Recently retired as a pro cyclist, Charly Wegelius was in the Garmin-Barracuda team car following and advising via radio Ryder Hesjedal over the climbs on the way to Cortina d'Ampezzo, "the pearl of the Dolomites". Late at night, he admitted to Cyclingnews that his protégé is the main beneficiary of stage 17.
"For several numbers of reasons, [Ivan] Basso tried to keep the race constant," Wegelius said. "Ivan is a big diesel, plus going downhill is a slight weak point of his. His tactic is perfect for Ryder who has a huge endurance. He's suited to the Giro more than the Tour where it's more of a slogging match like boxing. How the race has developed so far suits Ryder. He has proven his consistency. We have faith in him."
Garmin-Barracuda didn't come to the Giro d'Italia with the open intention to contest the overall victory. "It was all based around the first 10 or 12 days," Wegelius said. The US ProTeam team had initial ambitions for Alex Rasmussen in the prologue [he came third], for the team time trial [they won it] and for the sprints with Tyler Farrar [who came third on stage 3 but did not finish stage 6]. Wegelius used another expression from boxing to highlight Hesjedal's situation as a runner-up only thirty seconds down on Rodriguez: "The team is fighting above their weight."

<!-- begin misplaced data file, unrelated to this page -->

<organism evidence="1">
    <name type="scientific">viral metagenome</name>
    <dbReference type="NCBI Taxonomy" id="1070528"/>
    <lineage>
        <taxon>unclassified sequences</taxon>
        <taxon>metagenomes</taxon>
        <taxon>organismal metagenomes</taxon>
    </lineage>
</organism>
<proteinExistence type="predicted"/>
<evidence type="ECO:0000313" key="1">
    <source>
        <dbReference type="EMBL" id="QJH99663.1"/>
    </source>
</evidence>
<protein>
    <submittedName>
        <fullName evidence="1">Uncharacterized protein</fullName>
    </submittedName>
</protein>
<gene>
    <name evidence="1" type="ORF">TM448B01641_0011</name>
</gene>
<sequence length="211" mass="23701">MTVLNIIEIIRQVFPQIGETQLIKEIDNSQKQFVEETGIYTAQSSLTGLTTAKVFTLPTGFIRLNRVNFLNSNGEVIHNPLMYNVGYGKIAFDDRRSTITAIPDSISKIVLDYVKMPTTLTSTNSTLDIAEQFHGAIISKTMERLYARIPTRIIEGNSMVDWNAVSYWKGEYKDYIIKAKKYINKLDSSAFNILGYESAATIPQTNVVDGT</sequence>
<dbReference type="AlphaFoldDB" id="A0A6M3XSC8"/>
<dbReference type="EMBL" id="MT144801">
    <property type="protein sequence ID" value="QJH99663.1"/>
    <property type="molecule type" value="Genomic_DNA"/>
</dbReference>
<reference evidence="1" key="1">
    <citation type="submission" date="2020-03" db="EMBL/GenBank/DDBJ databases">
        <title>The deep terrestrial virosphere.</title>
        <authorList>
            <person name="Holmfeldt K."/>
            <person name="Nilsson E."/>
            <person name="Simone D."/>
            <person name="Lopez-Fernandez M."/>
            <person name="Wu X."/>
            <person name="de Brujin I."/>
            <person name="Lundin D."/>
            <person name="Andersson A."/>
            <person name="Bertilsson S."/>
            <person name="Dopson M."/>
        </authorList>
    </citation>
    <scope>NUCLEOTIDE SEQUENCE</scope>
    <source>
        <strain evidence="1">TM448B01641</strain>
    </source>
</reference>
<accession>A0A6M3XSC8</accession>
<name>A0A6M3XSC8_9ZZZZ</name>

"We don't feel any pressure about winning the Giro," Wegelius said. "Ryder's calm is remarkable. Peter Stetina is doing very well on his side. With his experience, Christian Vande Velde is a point of reference for Ryder and Peter. They're incredibly calm all of them."
As he knows the Giro pretty well after being based in Italy for 12 years, Wegelius suspected the storm to be hidden behind the calm. No real attack has been launched yet as an assault to the overall classification. "Maybe some massive fireworks will explode in the next two days," he said prior to the mountain top finishes of Alpe di Pampeago on Friday and the Stelvio on Saturday. "Either they [the favorites] are waiting or they don't have the legs. After watching the sprint for the stage win in Cortina d'Ampezzo, I think Basso has the legs for winning the Giro again. I couldn't beat many riders in a sprint but Basso was one of the very few that I'd beat but he sprinted so well that this is a sign of good form. "Purito" is on the same level as Basso but the final individual time trial is against him."
On the other hand, Hesjedal is the best time triallist of them all. "They have to come and get us," Wegelius said. "But we don't want to plan anything. We take the race kilometer by kilometer. We do the Giro as if it finishes on Saturday at the top of the Stelvio. We don't want to calculate the virtual margin that Ryder has before the time trial. Laurent Fignon was supposed to win the 1989 Tour de France, wasn't he? And the 1984 Giro d'Italia… We'll draw a line on Saturday evening."
Garmin-Barracuda tries to ignore the ideal position Hesjedal is in to make the best of it.
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